Top Priority: Flowers

One pleasure of this year has been seeing the very different flower species of Zanzibar, as well as places in the mainland and in South Africa.  Here are a couple of pictures, as well as a link to a gallery of more.

Top Priority: Balungi and avocado salad

It’s balungi season in Zanzibar, and we’ve been eating our fill of balungi and avocado salad.  Balungi are huge pink grapefruits with irregularly shaped segments, and they are among the many fruits here in Zanzibar that we will miss.  Balungi taste perfect paired with the nutty creaminess of avocados, accented by sliced red onion, salt, pepper, and a dash of vinegar.  

Top Priority: Telecommunications

In some ways, this year has catapulted our family into the 21st century.  In the U.S., we have resisted buying a cell phone because we have a perfectly good landline and haven’t felt like the expense of a cell phone was worth it.

In Zanzibar (and in most of Africa), there are very few landlines, but there are many cell phones, and these have a burgeoning variety of uses:
  • For phone calls (obviously)
  • For texting  (which everyone calls SMSing)
  • For Internet surfing
  • For banking (it’s possible to transfer money from one person to another via banking services that accept money in one place and give it out to a person in another—think Western Union.
  • For bill paying (for people who don’t have checking accounts or credit cards, the ability to pay electrical and other bills via cell phone is a huge advantage).
  • For subscription (for a fee, it’s possible to subscribe to news updates, horoscopes, soccer match scores, Qur-an or Bible verses, ring tones, and more)
  • For education (in Niger, though not in Zanzibar, there’s an adult basic literacy program that sends lessons to learners through cell phone, and it’s likely that there will be more of these kinds of ventures)
Cell phone plans are unheard of.  What most if not all people do is buy a cell phone, buy a SIM card for the phone, and “top up” the cell phone with vouchers in various monetary increments, which are available in dukas almost everywhere.  (The new SIM card owner also might register the SIM card.  The government has been pushing this year to get everyone to register their SIM cards, but it’s not been very successful, because of resistance and low literacy, among other things.)  There are several competing companies that provide proprietary SIM cards/vouchers, and these companies are advertised by the standardized sign paint at dukas that sell the company’s vouchers.

We’ve been most impressed by the high-speed Internet available.  These blogs—as well as e-mail, Internet searches, and Skype conversations—have been made possible by this little modem that plugs into our computer.  It has its own SIM card and can be topped up with the same vouchers as we use to top up Brady’s and my phones.  Internet time costs 2-3 times what comparable service in the U.S. does, but it has been well worth it, as it has been our main link with home and with the world at large.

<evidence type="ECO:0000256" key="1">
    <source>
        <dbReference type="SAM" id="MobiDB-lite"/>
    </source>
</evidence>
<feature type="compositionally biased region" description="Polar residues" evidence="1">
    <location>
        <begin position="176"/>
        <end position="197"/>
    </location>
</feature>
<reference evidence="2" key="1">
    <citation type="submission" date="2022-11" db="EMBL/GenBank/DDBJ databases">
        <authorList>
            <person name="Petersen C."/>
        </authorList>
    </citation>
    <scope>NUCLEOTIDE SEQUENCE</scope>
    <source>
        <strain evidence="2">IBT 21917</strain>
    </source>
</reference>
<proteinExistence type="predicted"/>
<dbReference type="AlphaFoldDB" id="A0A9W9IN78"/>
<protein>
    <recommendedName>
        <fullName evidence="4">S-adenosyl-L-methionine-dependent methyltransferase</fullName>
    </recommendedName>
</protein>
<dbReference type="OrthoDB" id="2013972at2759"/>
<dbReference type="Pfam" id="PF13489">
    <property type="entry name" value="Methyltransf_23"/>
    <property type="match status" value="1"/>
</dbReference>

Top Priority: Christ Church Cathedral

One thing we’ll miss when we leave Zanzibar is Christ Church Cathedral.  The cathedral is a powerful symbol of international attempts to right the wrongs of slavery and to create an integrated modern society. The cathedral was built on the grounds of Zanzibar’s slave market and was part of British missionaries’ attempt to reclaim that land.  The altar of the sanctuary is built on the site of the whipping post, and the cramped slave quarters in the basement are open to visitors, in an ongoing attempt to educate people about this dark time in Zanzibar’s not-so-distant past (slavery wasn’t abolished until 1897). 

We attended services in the small chapel that is attached to the cathedral.  While not as large or grand as the cathedral, the chapel provided a welcome small community for us.  Sunday services in the chapel are the only Protestant services in English in Stone Town, so there is a regular stream of foreign visitors passing through.  On any given Sunday, the congregation is among the most racially and nationally diverse places in Zanzibar, but the liturgy is basically the same as in any Anglican church around the world.  Services are led by either a retired priest from the mainland or by a Zanzibari priest, and the congregation typically includes us, a couple of lay members of the church, a handful of other Zanzibaris who know English well and/or want to practice, a Swedish woman who lives in town, a family from Indonesia who live in town, a tourist or two from Europe, a tourist or two from America, and a tourist or two from somewhere in East Africa.  We will miss Christ Church.

Top Priority: Animals of Zanzibar

As the boys will attest, we have been missing our dog Lexi this year.  It helps to know that she’s being well taken care of by the president of the Greyhound Rescue Society but, still, we miss her. 

That is not for want of seeing animals. There are animals everywhere in Zanzibar.  In our neighborhood, we have I don’t know how many roosters (at 5 AM it seems like roughly a million), lots of cats (again, rather loud when amorous or fighting), and the occasional goat that’s bought for a special celebration and lives in the neighborhood for a poignant day or so of bleating.  In areas with a bit more grass, there are also cows.  And then there are the work animals—donkeys and oxen that pull carts.